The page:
Washington, D.C., October 14, 2021 -- The United States Department of Agriculture’s (USDA) National Veterinary Services Laboratories (NVSL) today announced confirmation of SARS-CoV-2 (the virus that causes COVID-19) in a coatimundi at a zoo in Illinois. This is the first coatimundi confirmed with the SARS-CoV-2 virus in the United States.
Samples from a variety of species at the zoo, including the coatimundi, were collected and tested after a tiger at the facility showed signs of the virus.
Samples from the coatimundi tested presumptive positive at the University of Illinois Veterinary Diagnostic Laboratory and the case was confirmed at NVSL. NVSL serves as an international reference laboratory and provides expertise and guidance on diagnostic techniques, as well as confirmatory testing for foreign and emerging animal diseases. Such testing is required for certain animal diseases in the United States in order to comply with national and international reporting procedures. The World Organisation for Animal Health (OIE) considers SARS-CoV-2 an emerging disease, and therefore USDA must report confirmed U.S. animal infections to the OIE.
SARS-CoV-2 infections have been reported in a small number of animal species worldwide, mostly in animals that had close contact with a person with COVID-19. At this time, routine testing of animals is not recommended. State, Tribal, local and territorial animal health and public health officials will work with USDA and the U.S. Centers for Disease Control and Prevention to make determinations about whether animals should be tested for SARS-CoV-2, using a One Health approach.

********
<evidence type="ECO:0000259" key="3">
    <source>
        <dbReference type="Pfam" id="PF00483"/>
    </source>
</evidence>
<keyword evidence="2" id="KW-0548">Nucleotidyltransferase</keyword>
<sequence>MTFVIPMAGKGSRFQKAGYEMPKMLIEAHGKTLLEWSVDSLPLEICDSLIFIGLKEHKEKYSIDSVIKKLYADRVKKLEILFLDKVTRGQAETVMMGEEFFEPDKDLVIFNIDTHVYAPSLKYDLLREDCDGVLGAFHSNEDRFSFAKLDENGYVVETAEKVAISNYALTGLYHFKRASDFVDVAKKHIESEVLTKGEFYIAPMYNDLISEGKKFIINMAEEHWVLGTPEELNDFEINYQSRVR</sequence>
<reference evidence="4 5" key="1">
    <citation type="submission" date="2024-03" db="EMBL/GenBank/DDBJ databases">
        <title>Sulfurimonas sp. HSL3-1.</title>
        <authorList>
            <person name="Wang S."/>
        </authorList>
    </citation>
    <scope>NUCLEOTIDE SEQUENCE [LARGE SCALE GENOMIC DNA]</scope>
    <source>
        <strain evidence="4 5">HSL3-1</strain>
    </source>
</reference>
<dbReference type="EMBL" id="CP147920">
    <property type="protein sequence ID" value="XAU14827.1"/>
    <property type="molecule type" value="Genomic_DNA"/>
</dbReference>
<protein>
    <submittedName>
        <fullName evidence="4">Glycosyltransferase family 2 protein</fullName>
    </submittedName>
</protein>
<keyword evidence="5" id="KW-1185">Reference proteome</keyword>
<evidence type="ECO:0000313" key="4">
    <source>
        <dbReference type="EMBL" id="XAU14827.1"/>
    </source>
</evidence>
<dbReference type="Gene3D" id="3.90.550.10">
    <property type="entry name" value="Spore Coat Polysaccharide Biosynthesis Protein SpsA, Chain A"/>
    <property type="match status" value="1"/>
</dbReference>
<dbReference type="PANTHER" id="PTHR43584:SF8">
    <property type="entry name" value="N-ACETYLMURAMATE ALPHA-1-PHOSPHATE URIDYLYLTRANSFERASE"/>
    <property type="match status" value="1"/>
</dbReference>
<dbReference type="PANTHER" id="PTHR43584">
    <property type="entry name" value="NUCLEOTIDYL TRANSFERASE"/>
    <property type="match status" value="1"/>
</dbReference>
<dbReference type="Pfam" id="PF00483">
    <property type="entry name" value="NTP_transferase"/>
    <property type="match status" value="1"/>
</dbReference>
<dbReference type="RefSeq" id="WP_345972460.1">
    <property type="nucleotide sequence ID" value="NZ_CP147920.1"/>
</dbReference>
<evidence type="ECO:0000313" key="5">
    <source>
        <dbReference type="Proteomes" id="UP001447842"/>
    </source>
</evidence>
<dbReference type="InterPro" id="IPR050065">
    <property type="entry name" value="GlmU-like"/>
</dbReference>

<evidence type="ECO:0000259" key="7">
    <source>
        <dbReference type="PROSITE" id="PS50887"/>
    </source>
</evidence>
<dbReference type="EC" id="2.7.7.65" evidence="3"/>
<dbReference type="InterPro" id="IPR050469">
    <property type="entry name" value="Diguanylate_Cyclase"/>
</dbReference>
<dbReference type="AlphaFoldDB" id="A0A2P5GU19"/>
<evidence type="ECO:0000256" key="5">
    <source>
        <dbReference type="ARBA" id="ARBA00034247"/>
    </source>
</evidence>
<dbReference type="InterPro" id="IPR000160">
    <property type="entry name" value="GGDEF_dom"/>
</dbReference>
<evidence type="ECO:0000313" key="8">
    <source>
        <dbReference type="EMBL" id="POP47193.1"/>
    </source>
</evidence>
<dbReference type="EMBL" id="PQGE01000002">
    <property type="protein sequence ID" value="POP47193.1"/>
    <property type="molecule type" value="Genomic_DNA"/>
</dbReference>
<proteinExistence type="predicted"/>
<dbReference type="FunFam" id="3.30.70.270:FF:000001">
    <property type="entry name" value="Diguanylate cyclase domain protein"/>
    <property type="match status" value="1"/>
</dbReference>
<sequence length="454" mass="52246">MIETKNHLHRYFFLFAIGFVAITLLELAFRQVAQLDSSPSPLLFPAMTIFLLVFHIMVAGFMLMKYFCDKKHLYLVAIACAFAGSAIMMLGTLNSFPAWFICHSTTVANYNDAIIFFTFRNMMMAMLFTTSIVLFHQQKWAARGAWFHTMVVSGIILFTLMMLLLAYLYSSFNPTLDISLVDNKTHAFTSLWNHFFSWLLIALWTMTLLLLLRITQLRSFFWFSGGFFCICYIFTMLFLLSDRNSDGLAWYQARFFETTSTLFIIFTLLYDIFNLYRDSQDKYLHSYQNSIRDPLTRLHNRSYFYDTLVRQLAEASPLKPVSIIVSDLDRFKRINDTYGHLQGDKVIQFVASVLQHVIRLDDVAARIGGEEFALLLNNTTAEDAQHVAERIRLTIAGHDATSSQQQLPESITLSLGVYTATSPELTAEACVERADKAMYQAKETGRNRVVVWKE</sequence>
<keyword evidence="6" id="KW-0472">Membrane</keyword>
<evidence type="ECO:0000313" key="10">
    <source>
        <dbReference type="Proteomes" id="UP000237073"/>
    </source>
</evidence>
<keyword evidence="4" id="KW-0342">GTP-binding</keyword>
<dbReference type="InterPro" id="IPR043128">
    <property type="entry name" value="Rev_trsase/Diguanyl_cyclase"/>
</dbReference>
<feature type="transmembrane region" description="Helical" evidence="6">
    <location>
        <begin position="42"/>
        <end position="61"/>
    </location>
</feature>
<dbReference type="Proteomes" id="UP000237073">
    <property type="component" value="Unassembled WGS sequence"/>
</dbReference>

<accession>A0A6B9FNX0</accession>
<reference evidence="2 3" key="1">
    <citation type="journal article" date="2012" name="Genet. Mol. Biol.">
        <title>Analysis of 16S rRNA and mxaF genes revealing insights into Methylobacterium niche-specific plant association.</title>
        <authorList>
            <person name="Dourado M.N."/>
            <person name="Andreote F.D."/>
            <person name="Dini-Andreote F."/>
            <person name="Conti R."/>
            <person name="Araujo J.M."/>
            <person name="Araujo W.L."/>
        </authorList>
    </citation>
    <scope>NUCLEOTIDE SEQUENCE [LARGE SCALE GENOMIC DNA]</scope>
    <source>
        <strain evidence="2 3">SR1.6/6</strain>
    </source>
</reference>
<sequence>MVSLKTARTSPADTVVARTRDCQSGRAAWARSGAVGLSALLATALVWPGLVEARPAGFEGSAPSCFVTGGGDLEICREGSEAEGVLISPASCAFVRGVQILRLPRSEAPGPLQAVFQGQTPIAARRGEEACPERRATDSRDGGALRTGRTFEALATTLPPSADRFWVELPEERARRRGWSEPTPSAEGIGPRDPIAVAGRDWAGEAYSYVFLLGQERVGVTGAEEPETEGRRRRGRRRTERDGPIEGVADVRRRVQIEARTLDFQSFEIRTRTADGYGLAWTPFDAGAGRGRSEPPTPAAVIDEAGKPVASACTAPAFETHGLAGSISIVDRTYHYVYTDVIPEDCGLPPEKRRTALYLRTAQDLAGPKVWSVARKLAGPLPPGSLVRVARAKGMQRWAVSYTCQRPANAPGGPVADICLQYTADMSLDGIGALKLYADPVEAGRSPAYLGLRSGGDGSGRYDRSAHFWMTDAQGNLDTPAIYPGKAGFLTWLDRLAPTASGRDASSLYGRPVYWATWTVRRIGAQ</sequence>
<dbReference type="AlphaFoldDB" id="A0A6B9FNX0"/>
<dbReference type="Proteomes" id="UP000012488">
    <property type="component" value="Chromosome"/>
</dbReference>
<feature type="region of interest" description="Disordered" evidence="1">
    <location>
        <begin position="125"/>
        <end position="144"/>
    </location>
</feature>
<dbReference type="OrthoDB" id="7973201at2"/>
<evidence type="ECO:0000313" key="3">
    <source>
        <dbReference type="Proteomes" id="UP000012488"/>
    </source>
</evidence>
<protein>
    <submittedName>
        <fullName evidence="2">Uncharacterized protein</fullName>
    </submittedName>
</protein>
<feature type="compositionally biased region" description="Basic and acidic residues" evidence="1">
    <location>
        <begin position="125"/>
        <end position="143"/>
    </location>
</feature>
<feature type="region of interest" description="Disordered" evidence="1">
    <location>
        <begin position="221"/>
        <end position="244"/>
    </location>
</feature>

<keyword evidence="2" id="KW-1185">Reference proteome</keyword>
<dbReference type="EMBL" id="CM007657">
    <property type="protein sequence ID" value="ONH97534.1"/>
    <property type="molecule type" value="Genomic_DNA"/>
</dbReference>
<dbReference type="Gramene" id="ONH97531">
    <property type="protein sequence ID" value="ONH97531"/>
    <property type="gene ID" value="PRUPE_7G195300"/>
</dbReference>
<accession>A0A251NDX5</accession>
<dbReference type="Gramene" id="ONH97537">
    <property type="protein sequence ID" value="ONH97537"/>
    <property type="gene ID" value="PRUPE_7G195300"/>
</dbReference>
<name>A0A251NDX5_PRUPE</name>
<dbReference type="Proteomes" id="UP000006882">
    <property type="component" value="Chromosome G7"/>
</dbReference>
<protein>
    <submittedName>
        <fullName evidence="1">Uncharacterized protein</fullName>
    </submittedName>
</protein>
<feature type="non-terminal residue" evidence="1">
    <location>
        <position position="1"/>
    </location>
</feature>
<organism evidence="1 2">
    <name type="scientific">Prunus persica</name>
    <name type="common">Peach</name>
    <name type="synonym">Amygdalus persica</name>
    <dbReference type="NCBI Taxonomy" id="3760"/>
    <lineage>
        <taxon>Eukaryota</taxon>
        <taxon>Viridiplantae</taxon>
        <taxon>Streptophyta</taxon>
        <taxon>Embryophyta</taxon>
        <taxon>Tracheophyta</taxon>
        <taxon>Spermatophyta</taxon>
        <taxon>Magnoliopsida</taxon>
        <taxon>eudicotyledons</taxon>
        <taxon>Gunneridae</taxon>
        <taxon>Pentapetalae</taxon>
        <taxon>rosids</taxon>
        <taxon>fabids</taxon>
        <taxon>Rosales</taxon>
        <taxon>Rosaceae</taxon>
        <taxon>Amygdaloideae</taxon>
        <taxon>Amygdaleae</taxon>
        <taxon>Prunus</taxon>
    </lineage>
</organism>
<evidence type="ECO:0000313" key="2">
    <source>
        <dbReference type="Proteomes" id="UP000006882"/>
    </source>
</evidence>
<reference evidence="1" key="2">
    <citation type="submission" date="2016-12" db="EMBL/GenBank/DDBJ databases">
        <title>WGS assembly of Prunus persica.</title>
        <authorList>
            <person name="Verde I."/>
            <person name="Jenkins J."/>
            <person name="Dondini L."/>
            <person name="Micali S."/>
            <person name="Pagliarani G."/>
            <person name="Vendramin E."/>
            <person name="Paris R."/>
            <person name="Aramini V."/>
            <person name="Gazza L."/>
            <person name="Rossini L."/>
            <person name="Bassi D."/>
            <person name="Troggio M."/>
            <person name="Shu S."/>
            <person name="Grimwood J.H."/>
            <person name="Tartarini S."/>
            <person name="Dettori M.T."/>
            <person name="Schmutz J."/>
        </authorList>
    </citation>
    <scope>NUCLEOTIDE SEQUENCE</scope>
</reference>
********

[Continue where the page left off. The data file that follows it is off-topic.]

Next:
USDA will announce cases of confirmed SARS-CoV-2 in animals each time the virus is found in a new species. Confirmed cases in animals are posted at https://www.aphis.usda.gov/aphis/ourfocus/animalhealth/sa_one_health/sars-cov-2-animals-us.
While additional animals may test positive as infections continue in people, it is important to note that performing this animal testing does not reduce the availability of tests for humans.
We are still learning about SARS-CoV-2 in animals. Based on the information available, the risk of animals spreading the virus to people is considered to be low.
People with COVID-19 can spread the virus to animals during close contact. It is important for people with suspected or confirmed COVID-19 to avoid contact with pets and other animals to protect them from possible infection.
For more information about COVID-19 and animals and recommendations for pet owners and people who work around animals, visit https://www.cdc.gov/coronavirus/2019-ncov/animals/pets-other-animals.html
For more information about how and when to test animals, visit https://www.cdc.gov/coronavirus/2019-ncov/animals/animal-testing.html and https://www.aphis.usda.gov/animal_health/one_health/downloads/faq-public-on-companion-animal-testing.pdf
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